Monday, December 21, 2009

Evergreens of the Winter Solstice

Evergreens are an important plant to the winter landscape as they provide us with lively (or should I say alive) foliage in this lowest lit, dormant season. It is no wonder why we use them as Christmas trees.

Two Scotch Pines (Pinus sylvestris) centered in this photograph are remnants of a former windbreak of Scotch Pines -- all the rest have died of pine wilt and have been removed. We planted small one-gallon sized Green Giant Arborvitaes (Thuja 'Green Giant') in between the pines and now they are 15 feet tall and spires of green.

Green Giant Arborvitae are a good choice of evergreens in our climate and currently have no major pest or disease issues.

Many evergreens do suffer in our climate and it is difficult to recommend a fail safe variety. The Limber Pine (Pinus flexilis) photographed here in the Perennial Garden is succumbing to dothostoma needle blight -- an affliction that has made us remove most of these trees from the garden.


The Vanderwolf's Pyramid cultivar of Limber Pine so far has been immune to the leaf blight. A healthy example near the Rock & Waterfall trolley stop shows dense, healthy needles.

Eastern White Pines (Pinus strobus) remain one of the best choices for large evergreen trees in our region. They do require good drainage and protection from salt spray off roads to perform their best. They grow huge over time and naturally open up to a very layered appearance when mature. They were once (along with tulip trees) the tallest trees in Eastern North America. The tallest were cut for the Royal Navy's ship masts.
The Japanese White Pine (Pinus parviflora) has also done quite well and remains a much smaller tree as it grows so slowly. This plant in the Perennial Garden will be 20 years old next season.

Blue Spruce (Picea pungens) is an area-wide favorite and also does well as long as it doesn't get too crowded with poor air circulation around it -- such conditions cause cytospora canker which kills the lower or shaded branches. The Blue Spruce depicted is the cultivar 'Foxtail' which is a fast growing, very blue needled variety.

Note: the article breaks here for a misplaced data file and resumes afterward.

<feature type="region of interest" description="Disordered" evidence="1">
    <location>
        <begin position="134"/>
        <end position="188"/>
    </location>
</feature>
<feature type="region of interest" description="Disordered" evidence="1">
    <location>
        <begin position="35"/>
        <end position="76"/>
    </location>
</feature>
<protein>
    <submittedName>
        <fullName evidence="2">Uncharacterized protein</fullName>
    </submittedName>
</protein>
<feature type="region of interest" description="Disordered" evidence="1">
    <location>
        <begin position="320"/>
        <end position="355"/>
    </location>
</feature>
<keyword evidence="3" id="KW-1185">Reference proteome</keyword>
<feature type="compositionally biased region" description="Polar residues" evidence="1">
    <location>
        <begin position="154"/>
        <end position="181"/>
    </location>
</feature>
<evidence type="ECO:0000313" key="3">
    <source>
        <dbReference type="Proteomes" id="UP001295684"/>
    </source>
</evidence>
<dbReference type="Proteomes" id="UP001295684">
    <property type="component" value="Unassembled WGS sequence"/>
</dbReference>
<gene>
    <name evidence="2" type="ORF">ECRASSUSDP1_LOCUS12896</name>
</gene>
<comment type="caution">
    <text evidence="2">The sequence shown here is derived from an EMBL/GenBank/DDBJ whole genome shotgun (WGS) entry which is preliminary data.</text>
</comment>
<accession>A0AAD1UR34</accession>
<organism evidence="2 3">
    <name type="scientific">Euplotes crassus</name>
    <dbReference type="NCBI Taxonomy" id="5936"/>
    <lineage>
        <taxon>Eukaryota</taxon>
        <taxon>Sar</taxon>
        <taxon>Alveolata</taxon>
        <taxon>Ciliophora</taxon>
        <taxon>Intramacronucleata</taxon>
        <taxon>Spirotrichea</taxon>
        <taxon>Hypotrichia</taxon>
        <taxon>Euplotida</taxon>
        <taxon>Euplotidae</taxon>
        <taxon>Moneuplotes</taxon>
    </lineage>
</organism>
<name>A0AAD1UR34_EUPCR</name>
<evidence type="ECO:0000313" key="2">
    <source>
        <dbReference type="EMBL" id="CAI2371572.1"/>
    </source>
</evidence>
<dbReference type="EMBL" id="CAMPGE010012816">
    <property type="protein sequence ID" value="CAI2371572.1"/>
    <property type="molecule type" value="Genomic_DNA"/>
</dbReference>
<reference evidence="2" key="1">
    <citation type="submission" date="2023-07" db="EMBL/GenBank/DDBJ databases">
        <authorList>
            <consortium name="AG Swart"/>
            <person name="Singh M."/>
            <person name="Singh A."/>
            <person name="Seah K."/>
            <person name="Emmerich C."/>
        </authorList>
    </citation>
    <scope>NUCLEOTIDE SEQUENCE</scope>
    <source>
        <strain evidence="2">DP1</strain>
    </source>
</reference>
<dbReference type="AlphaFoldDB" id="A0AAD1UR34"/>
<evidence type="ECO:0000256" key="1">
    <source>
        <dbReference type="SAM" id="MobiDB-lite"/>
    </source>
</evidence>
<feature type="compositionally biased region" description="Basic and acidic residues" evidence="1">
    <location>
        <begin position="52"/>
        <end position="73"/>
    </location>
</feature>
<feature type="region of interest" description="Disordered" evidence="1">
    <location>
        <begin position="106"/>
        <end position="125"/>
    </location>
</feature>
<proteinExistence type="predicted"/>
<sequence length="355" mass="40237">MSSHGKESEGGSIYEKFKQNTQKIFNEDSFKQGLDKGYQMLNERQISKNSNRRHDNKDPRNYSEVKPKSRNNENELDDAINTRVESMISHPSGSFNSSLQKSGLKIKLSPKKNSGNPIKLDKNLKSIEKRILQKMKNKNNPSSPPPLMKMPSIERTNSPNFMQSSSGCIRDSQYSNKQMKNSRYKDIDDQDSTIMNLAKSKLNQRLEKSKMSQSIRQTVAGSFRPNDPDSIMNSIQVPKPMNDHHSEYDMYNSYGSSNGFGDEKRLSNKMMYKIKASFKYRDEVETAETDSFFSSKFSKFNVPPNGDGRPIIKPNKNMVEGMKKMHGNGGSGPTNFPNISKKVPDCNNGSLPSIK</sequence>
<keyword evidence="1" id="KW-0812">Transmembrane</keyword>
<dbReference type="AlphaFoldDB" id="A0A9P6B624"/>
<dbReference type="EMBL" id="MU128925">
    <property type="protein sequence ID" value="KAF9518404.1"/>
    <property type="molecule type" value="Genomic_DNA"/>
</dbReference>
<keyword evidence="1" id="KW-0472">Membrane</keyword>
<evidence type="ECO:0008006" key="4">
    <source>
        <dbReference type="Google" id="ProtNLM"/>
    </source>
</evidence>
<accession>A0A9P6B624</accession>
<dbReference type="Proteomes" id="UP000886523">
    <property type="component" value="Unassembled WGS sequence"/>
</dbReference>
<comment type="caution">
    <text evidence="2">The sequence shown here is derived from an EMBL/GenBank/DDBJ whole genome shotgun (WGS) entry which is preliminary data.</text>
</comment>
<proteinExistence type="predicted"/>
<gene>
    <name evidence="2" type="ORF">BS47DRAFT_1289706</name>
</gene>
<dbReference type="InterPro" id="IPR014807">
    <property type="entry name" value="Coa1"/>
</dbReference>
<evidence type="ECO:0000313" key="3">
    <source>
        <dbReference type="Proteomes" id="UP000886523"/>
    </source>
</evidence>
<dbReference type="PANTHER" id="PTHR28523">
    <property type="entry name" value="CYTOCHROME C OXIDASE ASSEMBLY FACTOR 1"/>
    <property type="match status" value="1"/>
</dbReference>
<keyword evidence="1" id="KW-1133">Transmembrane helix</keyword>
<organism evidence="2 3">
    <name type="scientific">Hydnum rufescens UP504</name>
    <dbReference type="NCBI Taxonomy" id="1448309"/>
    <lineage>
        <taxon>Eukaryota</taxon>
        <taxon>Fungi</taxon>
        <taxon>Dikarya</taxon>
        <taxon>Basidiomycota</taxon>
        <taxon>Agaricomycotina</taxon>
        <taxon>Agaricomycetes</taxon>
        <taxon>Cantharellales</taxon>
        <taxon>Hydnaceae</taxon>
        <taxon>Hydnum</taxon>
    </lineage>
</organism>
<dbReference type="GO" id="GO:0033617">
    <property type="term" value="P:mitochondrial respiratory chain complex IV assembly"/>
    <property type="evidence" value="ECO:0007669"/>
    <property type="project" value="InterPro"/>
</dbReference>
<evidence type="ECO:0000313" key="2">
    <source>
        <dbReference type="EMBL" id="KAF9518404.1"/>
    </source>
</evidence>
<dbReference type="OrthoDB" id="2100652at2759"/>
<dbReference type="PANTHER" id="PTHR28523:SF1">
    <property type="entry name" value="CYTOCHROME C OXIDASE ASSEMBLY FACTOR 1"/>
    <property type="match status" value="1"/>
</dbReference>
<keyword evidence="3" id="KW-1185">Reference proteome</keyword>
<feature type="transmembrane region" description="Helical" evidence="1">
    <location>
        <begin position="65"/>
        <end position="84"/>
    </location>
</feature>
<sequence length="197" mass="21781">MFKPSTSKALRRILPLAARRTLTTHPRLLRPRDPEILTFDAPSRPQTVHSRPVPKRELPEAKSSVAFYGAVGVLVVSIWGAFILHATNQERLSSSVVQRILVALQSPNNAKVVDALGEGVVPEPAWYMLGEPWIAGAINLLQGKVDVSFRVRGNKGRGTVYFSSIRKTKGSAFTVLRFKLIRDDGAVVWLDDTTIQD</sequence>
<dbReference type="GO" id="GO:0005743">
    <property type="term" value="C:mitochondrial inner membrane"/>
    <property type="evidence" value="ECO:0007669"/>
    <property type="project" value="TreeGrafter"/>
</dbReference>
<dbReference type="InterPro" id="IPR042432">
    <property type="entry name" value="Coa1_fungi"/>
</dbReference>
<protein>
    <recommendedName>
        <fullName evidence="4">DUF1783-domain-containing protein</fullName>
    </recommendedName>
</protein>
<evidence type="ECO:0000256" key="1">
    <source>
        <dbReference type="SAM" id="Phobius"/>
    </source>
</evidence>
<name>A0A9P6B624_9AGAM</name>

Our "bluest" evergreen at Powell Gardens is still the Blue Ice Cypress (Cupressus glabra 'Blue Ice') but it is supposedly not fully hardy here. Our plant has flourished but we haven't had a hard winter in almost 2 decades now.
Eastern Redcedar (Juniperus virginiana) is our toughest evergreen and the only locally native one! This seedling redcedar came up in the old Scotch pine grove and we are letting it grow to become part of our new windbreak. Many people hate this plant because it is not green in the winter, we feel it is a great color that seems appropriate to our landscape. Something truly green in midwinter must be sick here! It is an alternate host to cedar apple rust that afflicts apples and crabapples but we simply plant rust-resistant apple varieties (there will always be thousands of wild redcedars around!). The native redcedar is a top wildlife friendly plant.
This Southern Magnolia (Magnolia grandiflora) is a local selection and remains one of our truly greenest plants in the winter. Again, we are waiting for a severe winter to truly test how hardy this tree is -- its parent tree in Independence, MO, did survive past severe winters in the late 1970s through the 1980s.

The long needles of the Loblolly Pine (Pinus taeda) also are quite green now but this evergreen is also at home in a more southern climate. This tree is a seedling from trees planted at Powell Gardens several decades ago by the Boy Scouts and appears to be quite hardy though the long needles make it susceptible to ice damage. I should have had a person in this picture for scale, the tree is nearly 20 feet tall.
This morning was the winter solstice so each day from now until the summer solstice in June will be a bit longer than the next. I am glad that half of the dark half of the year is now over! Take some solace in the beautiful evergreens in this season. We trial a wide variety at Powell Gardens and have a marvelous collection of mainly dwarf varieties north of the Visitor Center in our conifer garden.
All photographs taken by Alan Branhagen on the winter solstice at Powell Gardens.

3 comments:

John Brooks Pounders said...

Wow, very nice pictures! Do you mind if I include some of them on our blog at AnythingGreen.com? The ones of the Thuja Green Giants in particular. I've been looking for some Thujas in a natural setting and not in the typical landscape setting.

kyle said...

Hi there,
Where exactly is the parent southern magnolia tree located in Indepence, MO? Is it in a nice park area?

Thanks : )

Kansas City's botanical garden said...

Hi Kyle,
The tree is at a private residence.